Blogs > Liberty and Power > Power of the Clan

Jan 10, 2009 1:02 pm

Power of the Clan

There is concern that the $50 billion Ponzi scheme perpetrated by financier Bernard Madoff and the media coverage of it may spur a new wave of American anti-Semitism. A pointed history lesson presented by syndicated columnist Amity Shlaes, author of The Forgotten Man: A New History of the Great Depression, should go far towards diminishing this apprehension Her essay tells the very similar story of white Anglo-Saxon Protestant Richard Whitney, president of the New York Stock Exchange during the 1930s, who ended up in Sing Sing Correctional Facility.

With regards to worry about Madoff and guilt by association, Shlaes states that her “advice is to have no such fear. The Madoff scandal is not about how different a Jewish clan is from a Protestant clan. It is about how the two are alike. And how Jewish and Protestant clannishness resembles that of Italian-Americans, Russian-Americans, Chinese-Americans and on down the line. Clannishness transcends any specific group. The clan can add value as a cultural or economic institution. It also harbors a unique power to destroy.”

Cross posted on The Trebach Report

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Keith Halderman - 1/10/2009

I did not say you were missing the main point I said not to forget it. She is not commenting on the reaction to the two stories rather she is commenting on the reality of the two stories which are very similar, so there should not be different reactions.

William J. Stepp - 1/10/2009

The head of the ADL was arguing this line a couple weeks ago, but he didn't invoke the Shylock stereotype, and it was a good thing he didn't do so.
When Shylock wanted to enforce his just claim of a pound of flesh, he was accused of wanting to kill Antonio, who had put up the collateral for Bassanio's loan.
Their agreement specified that no blood could be shed and that exactly one pound had to be taken in enforcing it, so he relented and reduced his claim.
If anything, Shylock was discriminated against, because he was forced to give up half his property and convert to Christianity.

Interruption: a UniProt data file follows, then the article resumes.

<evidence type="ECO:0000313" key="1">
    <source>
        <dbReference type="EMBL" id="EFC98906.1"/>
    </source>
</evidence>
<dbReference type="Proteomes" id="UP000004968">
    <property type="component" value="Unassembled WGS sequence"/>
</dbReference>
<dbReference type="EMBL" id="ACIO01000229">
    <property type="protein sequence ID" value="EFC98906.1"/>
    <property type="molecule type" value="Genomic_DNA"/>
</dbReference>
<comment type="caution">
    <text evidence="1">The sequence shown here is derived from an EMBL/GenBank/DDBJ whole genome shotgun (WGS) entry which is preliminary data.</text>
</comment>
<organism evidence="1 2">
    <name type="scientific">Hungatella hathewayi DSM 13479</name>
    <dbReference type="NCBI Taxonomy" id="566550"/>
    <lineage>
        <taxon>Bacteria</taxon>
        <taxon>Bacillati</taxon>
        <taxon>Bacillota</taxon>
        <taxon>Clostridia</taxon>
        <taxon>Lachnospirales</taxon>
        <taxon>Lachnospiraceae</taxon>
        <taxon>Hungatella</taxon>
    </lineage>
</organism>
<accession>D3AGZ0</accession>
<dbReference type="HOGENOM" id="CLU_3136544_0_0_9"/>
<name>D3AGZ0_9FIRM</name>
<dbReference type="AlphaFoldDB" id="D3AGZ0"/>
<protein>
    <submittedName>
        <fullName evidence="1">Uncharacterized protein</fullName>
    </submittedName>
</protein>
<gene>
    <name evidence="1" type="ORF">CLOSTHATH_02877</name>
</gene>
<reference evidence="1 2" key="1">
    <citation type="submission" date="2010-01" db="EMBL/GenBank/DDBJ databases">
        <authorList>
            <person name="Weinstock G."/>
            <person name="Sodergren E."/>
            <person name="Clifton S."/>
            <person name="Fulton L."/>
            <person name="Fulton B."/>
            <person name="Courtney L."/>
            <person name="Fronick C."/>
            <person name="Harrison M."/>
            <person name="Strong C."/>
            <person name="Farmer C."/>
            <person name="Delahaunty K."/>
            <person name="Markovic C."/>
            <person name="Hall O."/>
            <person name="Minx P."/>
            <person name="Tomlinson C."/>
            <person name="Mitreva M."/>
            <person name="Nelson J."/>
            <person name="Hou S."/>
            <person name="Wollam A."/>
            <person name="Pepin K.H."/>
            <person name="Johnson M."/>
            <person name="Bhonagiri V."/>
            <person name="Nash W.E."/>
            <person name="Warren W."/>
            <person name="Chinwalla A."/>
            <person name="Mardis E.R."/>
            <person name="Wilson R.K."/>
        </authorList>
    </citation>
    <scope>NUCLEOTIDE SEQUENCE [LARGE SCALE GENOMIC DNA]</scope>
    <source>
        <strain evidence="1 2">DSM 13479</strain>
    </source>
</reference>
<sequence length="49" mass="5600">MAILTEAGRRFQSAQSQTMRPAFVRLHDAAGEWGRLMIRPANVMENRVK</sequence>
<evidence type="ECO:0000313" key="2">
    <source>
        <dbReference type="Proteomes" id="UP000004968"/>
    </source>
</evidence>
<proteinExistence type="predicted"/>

Shylock was a money lender, not a thief or a Ponzi swindler, unlike Madoff, so I don't see why his name should be invoked in trying to draw a comparison to a $50 billion fraud.
It's an unfair rap on Shylock, who I played in a school production of "Merchant of Venice."

Steven Horwitz - 1/10/2009

Who's missing the main point? We all know the stereotype is unjustified, but Shlaes' comparison is just off-base.

Keith Halderman - 1/10/2009

I agree that the stereotype with Jews is stronger but let us not forget her main point that the stereotype is unjustified.

Ralph E. Luker - 1/10/2009

It seems to me that Steve is basically right about this. There are some stereotypes about Old Blood New Englanders that the Richard Whitney scandal could play into -- the sharp-dealing banker or money-manager, the Connecticut peddler who sold us wooden nutmegs -- but they don't run nearly so deep and, thus, hurtful as the stereotyping of Jews.

Steven Horwitz - 1/10/2009

I love Amity's book, but I think she's missed the point here. If WASPs were stereotyped as Shylocks, then the parallel would hold. The worry in the Jewish community is that Madoff's behavior seems to confirm the worst stereotypes of Jews, *even if who he harmed were mostly other Jews*. Whitney's behavior didn't confirm long-standing stereotypes about "his people" in the way that Madoff's will in the eyes of anti-Semites.

Of course, real anti-Semites should be cheering for Madoff's behavior, given what a blow it has been to a large number of high-profile Jewish charities and educational groups.